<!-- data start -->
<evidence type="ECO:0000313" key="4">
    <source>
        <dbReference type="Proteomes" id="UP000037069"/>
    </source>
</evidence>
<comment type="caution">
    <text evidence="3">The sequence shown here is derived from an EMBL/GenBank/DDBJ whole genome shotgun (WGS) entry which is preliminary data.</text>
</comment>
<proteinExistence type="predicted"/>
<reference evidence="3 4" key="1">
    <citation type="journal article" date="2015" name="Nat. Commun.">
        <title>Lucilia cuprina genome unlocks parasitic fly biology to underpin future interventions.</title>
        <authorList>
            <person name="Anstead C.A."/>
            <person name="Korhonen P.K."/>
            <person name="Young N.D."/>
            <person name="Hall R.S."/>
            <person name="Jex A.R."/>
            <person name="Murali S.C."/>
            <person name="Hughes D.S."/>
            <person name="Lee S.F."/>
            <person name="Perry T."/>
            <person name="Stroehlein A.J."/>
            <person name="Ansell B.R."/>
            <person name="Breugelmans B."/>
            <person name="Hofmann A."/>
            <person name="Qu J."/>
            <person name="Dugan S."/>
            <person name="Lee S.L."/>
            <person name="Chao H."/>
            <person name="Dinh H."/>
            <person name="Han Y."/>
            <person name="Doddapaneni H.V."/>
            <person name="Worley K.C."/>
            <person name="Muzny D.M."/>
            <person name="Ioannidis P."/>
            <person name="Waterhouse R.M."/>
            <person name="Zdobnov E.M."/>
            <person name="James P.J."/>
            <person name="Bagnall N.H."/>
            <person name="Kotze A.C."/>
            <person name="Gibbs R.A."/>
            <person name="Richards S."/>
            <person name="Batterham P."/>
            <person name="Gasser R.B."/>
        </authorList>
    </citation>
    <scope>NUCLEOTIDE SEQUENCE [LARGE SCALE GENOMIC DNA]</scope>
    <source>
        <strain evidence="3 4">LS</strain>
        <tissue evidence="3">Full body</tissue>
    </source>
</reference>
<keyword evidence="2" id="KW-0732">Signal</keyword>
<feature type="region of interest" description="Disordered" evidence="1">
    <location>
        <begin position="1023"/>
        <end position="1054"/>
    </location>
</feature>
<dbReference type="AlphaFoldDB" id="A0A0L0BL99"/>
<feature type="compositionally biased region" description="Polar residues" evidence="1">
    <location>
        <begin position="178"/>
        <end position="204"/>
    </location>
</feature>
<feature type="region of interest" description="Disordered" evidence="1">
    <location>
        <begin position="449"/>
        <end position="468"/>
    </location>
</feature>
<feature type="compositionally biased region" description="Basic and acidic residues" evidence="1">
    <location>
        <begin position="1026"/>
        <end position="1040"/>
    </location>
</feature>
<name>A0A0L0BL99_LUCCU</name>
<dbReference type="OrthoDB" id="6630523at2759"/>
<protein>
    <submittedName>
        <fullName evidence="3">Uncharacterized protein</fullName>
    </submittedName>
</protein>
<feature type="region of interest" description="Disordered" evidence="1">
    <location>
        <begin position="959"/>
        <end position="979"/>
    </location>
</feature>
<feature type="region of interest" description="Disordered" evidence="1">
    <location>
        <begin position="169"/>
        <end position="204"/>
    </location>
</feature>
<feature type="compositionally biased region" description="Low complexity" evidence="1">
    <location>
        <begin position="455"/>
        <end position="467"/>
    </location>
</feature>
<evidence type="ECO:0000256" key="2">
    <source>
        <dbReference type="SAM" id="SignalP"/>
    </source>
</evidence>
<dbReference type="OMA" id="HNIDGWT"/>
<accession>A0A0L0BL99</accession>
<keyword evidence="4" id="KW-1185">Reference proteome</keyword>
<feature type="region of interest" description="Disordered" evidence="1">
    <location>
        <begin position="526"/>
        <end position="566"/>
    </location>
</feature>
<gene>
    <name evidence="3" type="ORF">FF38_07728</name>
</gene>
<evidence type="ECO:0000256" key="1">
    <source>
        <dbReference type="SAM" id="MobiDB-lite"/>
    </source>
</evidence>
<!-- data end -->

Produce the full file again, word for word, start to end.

<evidence type="ECO:0000313" key="4">
    <source>
        <dbReference type="Proteomes" id="UP000037069"/>
    </source>
</evidence>
<comment type="caution">
    <text evidence="3">The sequence shown here is derived from an EMBL/GenBank/DDBJ whole genome shotgun (WGS) entry which is preliminary data.</text>
</comment>
<proteinExistence type="predicted"/>
<reference evidence="3 4" key="1">
    <citation type="journal article" date="2015" name="Nat. Commun.">
        <title>Lucilia cuprina genome unlocks parasitic fly biology to underpin future interventions.</title>
        <authorList>
            <person name="Anstead C.A."/>
            <person name="Korhonen P.K."/>
            <person name="Young N.D."/>
            <person name="Hall R.S."/>
            <person name="Jex A.R."/>
            <person name="Murali S.C."/>
            <person name="Hughes D.S."/>
            <person name="Lee S.F."/>
            <person name="Perry T."/>
            <person name="Stroehlein A.J."/>
            <person name="Ansell B.R."/>
            <person name="Breugelmans B."/>
            <person name="Hofmann A."/>
            <person name="Qu J."/>
            <person name="Dugan S."/>
            <person name="Lee S.L."/>
            <person name="Chao H."/>
            <person name="Dinh H."/>
            <person name="Han Y."/>
            <person name="Doddapaneni H.V."/>
            <person name="Worley K.C."/>
            <person name="Muzny D.M."/>
            <person name="Ioannidis P."/>
            <person name="Waterhouse R.M."/>
            <person name="Zdobnov E.M."/>
            <person name="James P.J."/>
            <person name="Bagnall N.H."/>
            <person name="Kotze A.C."/>
            <person name="Gibbs R.A."/>
            <person name="Richards S."/>
            <person name="Batterham P."/>
            <person name="Gasser R.B."/>
        </authorList>
    </citation>
    <scope>NUCLEOTIDE SEQUENCE [LARGE SCALE GENOMIC DNA]</scope>
    <source>
        <strain evidence="3 4">LS</strain>
        <tissue evidence="3">Full body</tissue>
    </source>
</reference>
<keyword evidence="2" id="KW-0732">Signal</keyword>
<feature type="region of interest" description="Disordered" evidence="1">
    <location>
        <begin position="1023"/>
        <end position="1054"/>
    </location>
</feature>
<dbReference type="AlphaFoldDB" id="A0A0L0BL99"/>
<feature type="compositionally biased region" description="Polar residues" evidence="1">
    <location>
        <begin position="178"/>
        <end position="204"/>
    </location>
</feature>
<feature type="region of interest" description="Disordered" evidence="1">
    <location>
        <begin position="449"/>
        <end position="468"/>
    </location>
</feature>
<feature type="compositionally biased region" description="Basic and acidic residues" evidence="1">
    <location>
        <begin position="1026"/>
        <end position="1040"/>
    </location>
</feature>
<name>A0A0L0BL99_LUCCU</name>
<dbReference type="OrthoDB" id="6630523at2759"/>
<protein>
    <submittedName>
        <fullName evidence="3">Uncharacterized protein</fullName>
    </submittedName>
</protein>
<feature type="region of interest" description="Disordered" evidence="1">
    <location>
        <begin position="959"/>
        <end position="979"/>
    </location>
</feature>
<feature type="region of interest" description="Disordered" evidence="1">
    <location>
        <begin position="169"/>
        <end position="204"/>
    </location>
</feature>
<feature type="compositionally biased region" description="Low complexity" evidence="1">
    <location>
        <begin position="455"/>
        <end position="467"/>
    </location>
</feature>
<evidence type="ECO:0000256" key="2">
    <source>
        <dbReference type="SAM" id="SignalP"/>
    </source>
</evidence>
<dbReference type="OMA" id="HNIDGWT"/>
<accession>A0A0L0BL99</accession>
<keyword evidence="4" id="KW-1185">Reference proteome</keyword>
<feature type="region of interest" description="Disordered" evidence="1">
    <location>
        <begin position="526"/>
        <end position="566"/>
    </location>
</feature>
<gene>
    <name evidence="3" type="ORF">FF38_07728</name>
</gene>
<evidence type="ECO:0000256" key="1">
    <source>
        <dbReference type="SAM" id="MobiDB-lite"/>
    </source>
</evidence>